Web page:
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Richard STRAUSS (1864-1949) 
Josephslegende, op.63, TrV 231 (1914) [58:16] 
Love scene from  Feuersnot, op.50, TrV 203 (1901) [5:40] 
Festmarsch, op.1, TrV 43 (1876) [6:17] 
Royal Scottish National Orchestra/Neeme Järvi 
rec. Royal Concert Hall, Glasgow, 18-19 September 2012; 24-bit/96 kHz 5.0-channel surround sound 
CHANDOS CHSA5120 [70:38]

A disc to prove that even for the most brilliant composers the art of composition is a fusion of perspiration and inspiration. Here, Richard Strauss does a lot of the former with precious little of the latter. The Josephslegende remains one of the least well-known of Strauss’s large-scale scores and for the simple reason that it is not very good by his own high standards. Running to nearly an hour in the current performance Strauss wrote for just about the largest orchestra he ever deployed. The score can be viewed on IMSLP and features; 2 piccolos, 2 flutes, 3 oboes, heckelphone, 4 clarinets (inc. bass), 3 bassoons, contrabassoon, 6 horns, 4 trumpets, 4 trombones, 2 tubas, celesta, piano, organ, 4 harps, extended percussion (including wind machine and multiple sets of castanets) and expanded strings - 30 violins etc are stipulated. Having listened to the work many times over the years it is hard not to come to the conclusion that this vast orchestral edifice was an attempt to hide the paucity of the basic invention.
Given Neeme Järvi’s track record over the years of making the silkiest of musical purses from the least probable of tone deaf pig’s ears one would expect him to have been an ideal guide. Especially since he was back at the site of some of his earliest recording successes with his old colleagues from the Royal Scottish National Orchestra in tandem with Chandos - the label that made his international name. Strange to relate then that this is an oddly under-engaged performance. The RSNO play very neatly and with commendable accuracy given the terrifying virtuosity of the score but surely this needs to be performed as though it were a towering masterpiece - penny-dreadfully glorious. What we have here feels like a pre-watershed sanitized suitable for all age-groups edition. In part the players and interpretation are not helped by the slightly distanced recording style that Chandos seems to have adopted for their SACD recordings. Given that I listened to this on a standard play-back system I strongly suspect I am missing a lot no matter how “fully compatible” the formats are meant to be.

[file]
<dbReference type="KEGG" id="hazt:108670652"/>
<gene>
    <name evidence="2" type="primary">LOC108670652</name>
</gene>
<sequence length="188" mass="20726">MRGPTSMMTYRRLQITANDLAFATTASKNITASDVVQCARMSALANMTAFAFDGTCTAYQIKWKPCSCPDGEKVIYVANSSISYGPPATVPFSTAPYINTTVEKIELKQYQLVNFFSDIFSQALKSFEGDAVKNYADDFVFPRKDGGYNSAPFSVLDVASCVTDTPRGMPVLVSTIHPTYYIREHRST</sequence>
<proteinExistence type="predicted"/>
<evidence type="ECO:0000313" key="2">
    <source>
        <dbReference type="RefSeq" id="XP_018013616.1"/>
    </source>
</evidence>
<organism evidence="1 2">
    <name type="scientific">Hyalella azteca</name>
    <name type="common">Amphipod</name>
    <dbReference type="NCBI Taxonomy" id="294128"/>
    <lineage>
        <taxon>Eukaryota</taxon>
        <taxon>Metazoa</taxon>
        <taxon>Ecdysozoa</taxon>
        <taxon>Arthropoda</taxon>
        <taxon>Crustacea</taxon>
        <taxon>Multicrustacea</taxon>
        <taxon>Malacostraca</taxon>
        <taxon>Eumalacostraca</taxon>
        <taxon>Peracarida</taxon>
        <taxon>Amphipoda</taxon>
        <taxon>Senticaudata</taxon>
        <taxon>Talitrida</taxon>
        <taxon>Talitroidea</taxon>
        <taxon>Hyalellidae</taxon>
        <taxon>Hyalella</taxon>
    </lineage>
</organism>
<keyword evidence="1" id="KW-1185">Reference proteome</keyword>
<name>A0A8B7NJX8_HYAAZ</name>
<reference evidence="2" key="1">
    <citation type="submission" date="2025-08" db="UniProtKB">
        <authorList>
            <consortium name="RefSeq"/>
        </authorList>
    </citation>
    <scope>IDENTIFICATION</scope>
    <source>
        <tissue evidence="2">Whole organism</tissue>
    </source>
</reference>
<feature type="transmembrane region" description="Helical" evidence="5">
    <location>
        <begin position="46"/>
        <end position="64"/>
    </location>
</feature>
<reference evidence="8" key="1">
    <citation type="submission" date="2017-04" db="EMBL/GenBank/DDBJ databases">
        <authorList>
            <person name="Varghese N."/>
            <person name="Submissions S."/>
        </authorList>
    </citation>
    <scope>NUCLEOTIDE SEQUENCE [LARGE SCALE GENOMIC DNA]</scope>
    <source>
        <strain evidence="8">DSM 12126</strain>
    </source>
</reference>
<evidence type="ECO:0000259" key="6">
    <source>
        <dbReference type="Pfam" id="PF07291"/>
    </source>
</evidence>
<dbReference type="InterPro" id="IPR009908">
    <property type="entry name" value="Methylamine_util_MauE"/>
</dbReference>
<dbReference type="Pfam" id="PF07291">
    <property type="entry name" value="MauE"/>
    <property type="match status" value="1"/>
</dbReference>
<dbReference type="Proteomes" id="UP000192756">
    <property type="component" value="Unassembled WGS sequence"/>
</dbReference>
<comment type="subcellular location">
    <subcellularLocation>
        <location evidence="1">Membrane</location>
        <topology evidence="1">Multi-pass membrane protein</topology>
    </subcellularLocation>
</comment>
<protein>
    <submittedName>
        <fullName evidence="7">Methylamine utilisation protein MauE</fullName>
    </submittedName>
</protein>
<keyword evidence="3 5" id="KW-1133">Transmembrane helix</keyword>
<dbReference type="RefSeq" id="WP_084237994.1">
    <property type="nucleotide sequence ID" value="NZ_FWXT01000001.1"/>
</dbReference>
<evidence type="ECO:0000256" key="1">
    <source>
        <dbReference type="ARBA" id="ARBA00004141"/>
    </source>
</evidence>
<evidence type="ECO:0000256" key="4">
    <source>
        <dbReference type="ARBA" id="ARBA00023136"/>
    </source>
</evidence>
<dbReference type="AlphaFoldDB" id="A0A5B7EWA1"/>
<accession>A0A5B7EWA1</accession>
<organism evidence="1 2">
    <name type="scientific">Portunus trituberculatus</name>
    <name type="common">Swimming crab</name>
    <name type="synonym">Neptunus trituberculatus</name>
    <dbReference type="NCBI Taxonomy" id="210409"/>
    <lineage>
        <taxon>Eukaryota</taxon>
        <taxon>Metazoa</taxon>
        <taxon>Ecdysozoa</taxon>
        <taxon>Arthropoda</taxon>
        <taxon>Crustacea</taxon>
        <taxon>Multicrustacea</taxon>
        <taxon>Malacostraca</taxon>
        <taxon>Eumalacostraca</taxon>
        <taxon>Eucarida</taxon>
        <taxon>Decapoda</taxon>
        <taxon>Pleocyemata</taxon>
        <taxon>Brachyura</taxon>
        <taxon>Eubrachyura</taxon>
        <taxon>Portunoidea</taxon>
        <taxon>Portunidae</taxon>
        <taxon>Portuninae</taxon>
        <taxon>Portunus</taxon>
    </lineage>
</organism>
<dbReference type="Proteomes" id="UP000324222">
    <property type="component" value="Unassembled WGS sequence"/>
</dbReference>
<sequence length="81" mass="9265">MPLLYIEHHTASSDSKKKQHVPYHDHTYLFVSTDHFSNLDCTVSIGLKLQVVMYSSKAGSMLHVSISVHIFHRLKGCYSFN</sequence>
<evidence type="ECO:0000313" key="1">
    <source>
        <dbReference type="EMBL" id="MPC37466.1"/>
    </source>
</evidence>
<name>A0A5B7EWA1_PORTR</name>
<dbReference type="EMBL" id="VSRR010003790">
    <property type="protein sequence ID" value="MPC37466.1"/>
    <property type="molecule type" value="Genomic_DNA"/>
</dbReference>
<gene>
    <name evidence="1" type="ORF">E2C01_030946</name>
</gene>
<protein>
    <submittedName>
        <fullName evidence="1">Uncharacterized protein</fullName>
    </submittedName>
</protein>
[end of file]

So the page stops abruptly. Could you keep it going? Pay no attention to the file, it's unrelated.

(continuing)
Listened to in isolation there is nothing at all wrong with this performance - but when direct comparisons are made with others the fact that this lacks a feverishly beating heart is all too clear. If there is a version to convince that this work has some redeeming merit it is the one on DG from Giuseppe Sinopoli with the Dresden Staatskapelle. Take just the first musical gesture - an arching octave leap in the strings to a high A. Yes it is marked only f but this is a phrase that needs intensity and direction. Sinopoli and his ideally rich Dresdeners give it just that - the rather lightweight Scottish strings offer a technical exercise well executed and little more. The DG recording is considerably more forward than the Chandos but the inner activity is clearer in this new recording. Certainly, following the score on IMSLP one is able to hear much of the detail in this new recording but again I find that to be symptomatic of a performance which speaks more to the head than the heart. I would have bet a considerable amount on Järvi stirring up a musical storm but in fact the reverse is true. There will no doubt be some collectors who want to hear the brilliance of Strauss’s scoring in measured pastel shades rather than gaudy technicolour but that to my mind is to deny the essence of the work - for good or ill. I must reiterate that the playing of the RSNO is very fine and the ‘big’ climaxes - when listened to in isolation are impressive as are many of the more delicately scored passages. However, any direct like-for-like comparison finds this new version several notches below others in terms of the emotional drama invoked.
Much the same reaction occurred with the rather lovely Love-Scene music from Strauss’ “early” opera Feuersnot. I use the inverted commas advisedly - the Op. 50 listing shows that although it was just his second opera it is placed after all the famed symphonic poems and just four opus numbers - and years nearly - before Salome. No surprise at the total skill of the orchestral handling. The RSNO (and Järvi?) sound somewhat more engaged here but again any kind of direct comparison has them limping in behind the opposition. My own favourite version is that by Norman Del Mar - an underrated conductor to this day - leading the LPO on an old Classics For Pleasure disc. One assumes Nicholas Busch was leading the horn section at the time - whoever it is the glorious closing pages of this extended excerpt are glorious - the RSNO horns strangely inert in comparison. Del Mar’s handling of the entire excerpt is simply better paced and more convincing. Which leaves the Op. 1 Festmarsch - a work which proves that the 13 year old composer was no genius in the manner of a Korngold - a work for Strauss aficionados only.
A perfectly competent disc that in no way displaces pre-existing versions 

Nick Barnard 

See also review by Rob Maynard